Sasai, Y., Kageyama, R., Tagawa, Y., Shigemoto, R., and Nakanishi, S. (1992) Two mammalian helix-loop-helix factors structurally related to Drosophila hairy and Enhancer of split. Genes Del). 6, 2620–2634.CrossRefGoogle Scholar
  101. 100.
    Poussier, P. and Julius, M. (1994) Thymus independent T cell development and selection in the intestinal epithelium. Ann. Rev. Immunol. 12, 521–553.CrossRefGoogle Scholar
  102. 101.
    Gao, M. H. and Kavathas, P. B. (1993) Functional importance of the cyclic AMP response element-like decamer motif in the CD8 alpha promoter. J. Immunol. 150, 4376–4385.PubMedGoogle Scholar
  103. 102.
    Hambor, J. E., Mennone, J., Coon, M. E., Hanke, J. H., and Kavathas, P. (1993) Identification and characterization of an Alu-containing, T-cell-specific enhancer located in the last intron of the human CD8 alpha gene. Mol. Cell. Biol. 13, 7056–7070.PubMedGoogle Scholar
  104. 103.
    Hanke, J. H., Hambor, J. E., and Kavathas, P. (1995) Repetitive Alu elements form a cruciform structure that regulates the function of the human CD8 alpha T cell-specific enhancer. J. Mol. Biol. 246, 63–73.PubMedCrossRefGoogle Scholar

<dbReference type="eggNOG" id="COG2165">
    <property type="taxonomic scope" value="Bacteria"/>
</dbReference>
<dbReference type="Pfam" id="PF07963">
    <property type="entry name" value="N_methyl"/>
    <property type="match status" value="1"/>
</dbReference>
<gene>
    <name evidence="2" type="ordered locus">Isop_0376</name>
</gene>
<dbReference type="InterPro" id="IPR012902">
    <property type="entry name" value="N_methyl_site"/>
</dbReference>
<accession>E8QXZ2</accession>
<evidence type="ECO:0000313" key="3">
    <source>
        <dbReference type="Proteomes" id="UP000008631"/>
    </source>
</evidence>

105. 104.
    Kieffer, L. J., Bennett, J. A., Cunningham, A. C., Gladue, R. P., McNeish, J., Kavathas, P. B., and Hanke, J. H. (1996) Human CD8 alpha expression in NK cells but not cytotoxic T cells of transgenic mice. Int. Immunol. 8, 1617–1626.PubMedCrossRefGoogle Scholar
  106. 105.
    Hostert, A., Tolaini, M., Roderick, K., Harker, N., Norton, T., and Kioussis, D. (1997) A region in the CD8 gene locus that directs expression to the mature CD8 T cell subset in transgenic mice. Immunity 7, 525–536.PubMedCrossRefGoogle Scholar
  107. 106.
    Ellmeier, W., Sunshine, M. J., Losos, K., Hatam, F., and Littman, D. R. (1997) An enhancer that directs lineage-specific expression of CD8 in positively selected thymocytes and mature T cells. Immunity 7, 537–547.PubMedCrossRefGoogle Scholar
  108. 107.
    Gao, M. H., Walz, M., and Kavathas, P. B. (1996) Post-transcriptional regulation associated with control of human CD8a expression of CD4+ T cells. Immunogenetics 45, 130–135.PubMedCrossRefGoogle Scholar
  109. 108.
    Guidos, C. J., Williams, C. J., Wu, G. E., Paige, C. J., and Danska, J. S. (1995) Development of CD4+CD8+ thymocytes in RAG-deficient mice through a T cell receptor ß chain-independent pathway. J. Exp. Med. 181, 1187–1195.PubMedCrossRefGoogle Scholar

Copyright information

© Springer Science+Business Media New York 1998

Authors and Affiliations

  • Cynthia J. Guidos

There are no affiliations available

Personalised recommendations